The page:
It is extremely useful if the seepage behavior from a MRI image can be evaluated continuously and in a non-destructive manner. It was shown that the logarithm approximation curve and the water content adjustment were the highest numbers of the pixel level of the laboratory dish on the cylinder in Fig. 7. Because the correlation coefficient R2 had a value of around 0.9, which is a high value, there is a high correlation between the pixel value and the water content. It should be noted that the water content was 0 but the pixel value of the MRI image was not 0, so a logarithm approximations was used.
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Fig. 7

Conversion from the pixel value to water content

Figure 8 shows the water contents vs the distance in the Toyoura sand. The water contents were evaluated from the MRI image and a laboratory test (Araki et al. 2011) (Hereafter, the indicative method) respectively. In the MRI method, the water contents were evaluated from the average of the vertical section. As can be seen there is an excellent agreement between the MRI method and the indicative method.
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Fig. 8

Comparison of MRI method and the indicative method

An evaluation of the unsaturated seepage behavior by the MRI method is shown in Fig. 9. These calculation results of the Fig. 9 from Fig 4a, b, c, d respectively. It was possible to evaluate the water content and distance relations continuously by using the MRI method. It was confirmed about the water content that the seepage time increases at the same distance (Fig. 9). The water content of the part which is near to the water supply section was evaluated as having a small value, in the water content and distance at 50 seconds later. It is thought that this is affected by the boundary conditions. The seepage line reaches the position of approximately 25 mm 50 seconds later, the position of approximately 90 mm 231 seconds later, the position of approximately 180 mm 531 seconds later, the position of approximately 250 mm 920 seconds later. It is understood that it becomes difficult for the seepage line to go ahead as time passes. All water content tends to decrease when it passes a certain spot. It is estimated that the air trap of Fig. 4d, produces the low water content part at 210 mm 920 seconds later as shown in Fig. 9.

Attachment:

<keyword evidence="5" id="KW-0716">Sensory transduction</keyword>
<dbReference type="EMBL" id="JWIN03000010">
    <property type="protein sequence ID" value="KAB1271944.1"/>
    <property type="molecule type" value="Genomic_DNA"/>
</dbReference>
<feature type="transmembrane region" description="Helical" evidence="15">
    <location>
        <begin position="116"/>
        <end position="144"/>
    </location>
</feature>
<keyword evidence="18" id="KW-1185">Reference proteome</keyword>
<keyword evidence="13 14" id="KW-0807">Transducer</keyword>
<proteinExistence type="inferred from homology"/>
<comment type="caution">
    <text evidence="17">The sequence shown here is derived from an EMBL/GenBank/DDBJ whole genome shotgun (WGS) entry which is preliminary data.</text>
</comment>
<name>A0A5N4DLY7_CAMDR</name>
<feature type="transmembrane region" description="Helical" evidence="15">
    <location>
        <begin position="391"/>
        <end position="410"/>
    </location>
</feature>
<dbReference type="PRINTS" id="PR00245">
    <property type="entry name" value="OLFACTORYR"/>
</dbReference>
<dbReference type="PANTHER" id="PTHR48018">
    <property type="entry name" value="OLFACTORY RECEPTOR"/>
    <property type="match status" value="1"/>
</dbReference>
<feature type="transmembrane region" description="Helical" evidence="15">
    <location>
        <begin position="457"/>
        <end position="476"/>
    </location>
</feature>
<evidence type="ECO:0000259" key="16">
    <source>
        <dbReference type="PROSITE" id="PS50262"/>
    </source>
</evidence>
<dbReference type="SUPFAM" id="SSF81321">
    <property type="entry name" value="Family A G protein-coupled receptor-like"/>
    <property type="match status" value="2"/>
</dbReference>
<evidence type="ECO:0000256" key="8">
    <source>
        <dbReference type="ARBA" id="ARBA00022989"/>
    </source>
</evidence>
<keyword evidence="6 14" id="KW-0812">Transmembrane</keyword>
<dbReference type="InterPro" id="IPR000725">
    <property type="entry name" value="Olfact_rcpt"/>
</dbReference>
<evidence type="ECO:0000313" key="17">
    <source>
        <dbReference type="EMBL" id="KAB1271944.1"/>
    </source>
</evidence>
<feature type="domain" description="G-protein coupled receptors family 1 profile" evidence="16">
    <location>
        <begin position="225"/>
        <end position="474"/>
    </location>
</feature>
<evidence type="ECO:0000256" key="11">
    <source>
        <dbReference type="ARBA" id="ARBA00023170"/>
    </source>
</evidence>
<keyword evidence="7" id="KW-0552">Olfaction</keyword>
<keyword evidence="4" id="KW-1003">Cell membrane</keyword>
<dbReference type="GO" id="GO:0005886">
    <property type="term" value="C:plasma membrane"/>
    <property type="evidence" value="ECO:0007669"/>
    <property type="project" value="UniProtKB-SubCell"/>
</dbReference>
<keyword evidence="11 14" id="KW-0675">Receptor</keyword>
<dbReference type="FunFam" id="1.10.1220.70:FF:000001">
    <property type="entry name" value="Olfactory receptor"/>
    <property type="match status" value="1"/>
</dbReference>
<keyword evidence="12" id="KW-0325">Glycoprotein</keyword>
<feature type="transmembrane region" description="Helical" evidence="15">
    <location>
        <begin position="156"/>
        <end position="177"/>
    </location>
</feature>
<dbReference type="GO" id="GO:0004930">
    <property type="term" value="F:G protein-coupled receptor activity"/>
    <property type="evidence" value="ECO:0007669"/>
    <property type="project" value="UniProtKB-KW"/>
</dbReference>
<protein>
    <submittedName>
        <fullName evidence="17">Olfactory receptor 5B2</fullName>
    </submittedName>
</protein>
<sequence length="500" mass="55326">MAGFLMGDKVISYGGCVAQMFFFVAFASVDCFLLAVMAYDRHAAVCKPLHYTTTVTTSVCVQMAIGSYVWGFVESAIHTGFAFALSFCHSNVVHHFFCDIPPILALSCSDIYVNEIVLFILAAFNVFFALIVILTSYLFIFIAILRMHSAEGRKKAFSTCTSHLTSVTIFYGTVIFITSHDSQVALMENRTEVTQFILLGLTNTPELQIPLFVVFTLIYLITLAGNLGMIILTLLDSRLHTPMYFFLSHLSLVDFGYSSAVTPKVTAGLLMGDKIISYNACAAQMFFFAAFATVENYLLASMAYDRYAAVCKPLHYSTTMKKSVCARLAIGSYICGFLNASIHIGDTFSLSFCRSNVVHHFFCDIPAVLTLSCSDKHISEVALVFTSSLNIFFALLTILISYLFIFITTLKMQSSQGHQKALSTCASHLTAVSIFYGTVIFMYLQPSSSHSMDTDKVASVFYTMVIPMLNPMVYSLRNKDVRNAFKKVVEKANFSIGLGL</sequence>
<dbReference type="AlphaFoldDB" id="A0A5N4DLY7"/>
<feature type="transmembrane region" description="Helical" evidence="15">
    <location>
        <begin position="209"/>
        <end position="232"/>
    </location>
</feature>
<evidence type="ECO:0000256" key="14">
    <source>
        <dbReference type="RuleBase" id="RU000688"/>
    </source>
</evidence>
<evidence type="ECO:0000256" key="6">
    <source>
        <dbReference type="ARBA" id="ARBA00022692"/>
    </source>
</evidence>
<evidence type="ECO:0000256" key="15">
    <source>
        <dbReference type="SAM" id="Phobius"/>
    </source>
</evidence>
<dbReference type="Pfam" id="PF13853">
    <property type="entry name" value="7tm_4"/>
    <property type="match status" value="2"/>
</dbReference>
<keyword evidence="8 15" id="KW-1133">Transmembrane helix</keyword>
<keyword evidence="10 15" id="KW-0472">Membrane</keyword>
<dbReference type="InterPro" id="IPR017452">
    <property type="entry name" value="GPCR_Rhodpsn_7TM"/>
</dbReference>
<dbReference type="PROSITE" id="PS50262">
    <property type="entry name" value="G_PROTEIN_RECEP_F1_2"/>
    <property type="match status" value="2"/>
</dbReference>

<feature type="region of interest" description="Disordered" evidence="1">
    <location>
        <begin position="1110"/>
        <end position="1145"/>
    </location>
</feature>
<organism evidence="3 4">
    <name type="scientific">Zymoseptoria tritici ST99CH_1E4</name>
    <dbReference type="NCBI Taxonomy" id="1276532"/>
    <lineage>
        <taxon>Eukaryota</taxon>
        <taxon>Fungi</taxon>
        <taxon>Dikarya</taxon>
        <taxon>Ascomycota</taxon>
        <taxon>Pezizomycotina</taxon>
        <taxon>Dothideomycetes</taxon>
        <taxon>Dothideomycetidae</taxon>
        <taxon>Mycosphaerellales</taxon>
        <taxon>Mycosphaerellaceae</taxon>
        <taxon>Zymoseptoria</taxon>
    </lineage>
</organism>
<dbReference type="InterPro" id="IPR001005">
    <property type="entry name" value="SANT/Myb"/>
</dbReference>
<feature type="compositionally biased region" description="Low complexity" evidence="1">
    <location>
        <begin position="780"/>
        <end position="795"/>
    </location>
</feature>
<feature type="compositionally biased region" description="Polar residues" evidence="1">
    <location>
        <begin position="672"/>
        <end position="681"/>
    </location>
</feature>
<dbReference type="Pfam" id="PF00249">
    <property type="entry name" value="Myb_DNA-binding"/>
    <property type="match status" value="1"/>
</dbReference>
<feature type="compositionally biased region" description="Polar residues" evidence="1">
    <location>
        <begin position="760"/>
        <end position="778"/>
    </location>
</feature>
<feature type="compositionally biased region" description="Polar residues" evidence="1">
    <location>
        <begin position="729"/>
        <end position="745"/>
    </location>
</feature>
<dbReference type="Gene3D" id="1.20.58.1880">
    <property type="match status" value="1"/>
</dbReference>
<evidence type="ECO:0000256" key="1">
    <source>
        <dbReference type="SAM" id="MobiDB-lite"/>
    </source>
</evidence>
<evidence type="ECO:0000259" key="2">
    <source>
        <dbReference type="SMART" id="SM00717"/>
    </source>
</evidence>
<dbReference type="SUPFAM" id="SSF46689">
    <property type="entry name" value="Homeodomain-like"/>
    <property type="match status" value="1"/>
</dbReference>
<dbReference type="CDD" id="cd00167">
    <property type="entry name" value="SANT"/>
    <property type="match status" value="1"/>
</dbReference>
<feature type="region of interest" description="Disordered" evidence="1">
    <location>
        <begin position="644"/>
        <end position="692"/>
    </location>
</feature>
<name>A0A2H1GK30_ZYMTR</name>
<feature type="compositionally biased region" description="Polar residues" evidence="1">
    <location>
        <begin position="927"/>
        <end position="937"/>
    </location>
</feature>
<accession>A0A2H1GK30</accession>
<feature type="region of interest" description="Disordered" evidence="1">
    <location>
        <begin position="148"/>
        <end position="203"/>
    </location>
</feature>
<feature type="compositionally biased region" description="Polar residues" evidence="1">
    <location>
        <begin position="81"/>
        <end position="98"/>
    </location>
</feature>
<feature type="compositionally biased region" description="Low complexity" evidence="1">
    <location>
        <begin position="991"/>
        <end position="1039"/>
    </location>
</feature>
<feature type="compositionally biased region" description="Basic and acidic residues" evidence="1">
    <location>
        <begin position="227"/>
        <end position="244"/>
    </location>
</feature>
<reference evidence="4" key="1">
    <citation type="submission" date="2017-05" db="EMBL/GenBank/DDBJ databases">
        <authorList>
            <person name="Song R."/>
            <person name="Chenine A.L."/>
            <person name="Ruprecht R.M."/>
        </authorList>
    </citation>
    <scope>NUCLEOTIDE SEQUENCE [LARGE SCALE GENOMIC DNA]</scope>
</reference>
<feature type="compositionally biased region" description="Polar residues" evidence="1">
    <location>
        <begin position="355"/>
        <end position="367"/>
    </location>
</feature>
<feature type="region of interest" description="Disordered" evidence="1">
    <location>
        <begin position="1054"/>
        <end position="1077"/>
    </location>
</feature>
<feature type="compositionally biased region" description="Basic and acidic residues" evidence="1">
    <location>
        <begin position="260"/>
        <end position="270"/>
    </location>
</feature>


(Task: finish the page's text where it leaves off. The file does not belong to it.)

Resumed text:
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Fig. 9

Evaluation of the unsaturated seepage behavior by MRI

Conclusion

The study suggests that complicated unsaturated seepage behavior can be easily visualized. A grasp and evaluation of the unsaturated seepage behavior was examined using an MRI device used for medical care. In this study, Toyoura sand was packed in an acrylic cylinder and the unsaturated horizontal seepage test was examined and imaged using an MRI device. A discontinuous water content change of the part of seepage line was confirmed. It was confirmed that there was a tendency for air to be trapped on the border of different soil materials in an acrylic cylinder. This study examined a technique to evaluate water content from an MRI image. These findings will lead to the elucidation of the relevance of slope collapse and the piping phenomenon with the rainfall.

Declarations

Acknowledgements

This work was carried out by 2015 Strategy and Public projects (Research Activity Start-up) (in Japanese) from University of Yamanashi. The study was partly supported by 2016 Exploratory Fusion Research project (in Japanese) from University of Yamanashi and River Erosion Control Technology Research and Development Public Offering Regional Problem Division (Sabo) (in Japanese) from the Ministry of Land, Infrastructure, Transport and Tourism (MLIT).

Authors’ contributions

HF collected and assembled data. KA designed drafting and conception of the study. KM participated in its design and coordination and helped to draft the manuscript. HF, KA, KM and HO carried out analysis and interpretation of data of MRI. HF, HK and HS performed experiment and created figures. All authors read and approved the final manuscript.

Competing interests

The authors declare that they have no competing interests.

Open AccessThis article is distributed under the terms of the Creative Commons Attribution 4.0 International License (http://creativecommons.org/licenses/by/4.0/), which permits unrestricted use, distribution, and reproduction in any medium, provided you give appropriate credit to the original author(s) and the source, provide a link to the Creative Commons license, and indicate if changes were made.

Authors’ Affiliations

(1)
University of Yamanashi

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Copyright

© The Author(s). 2016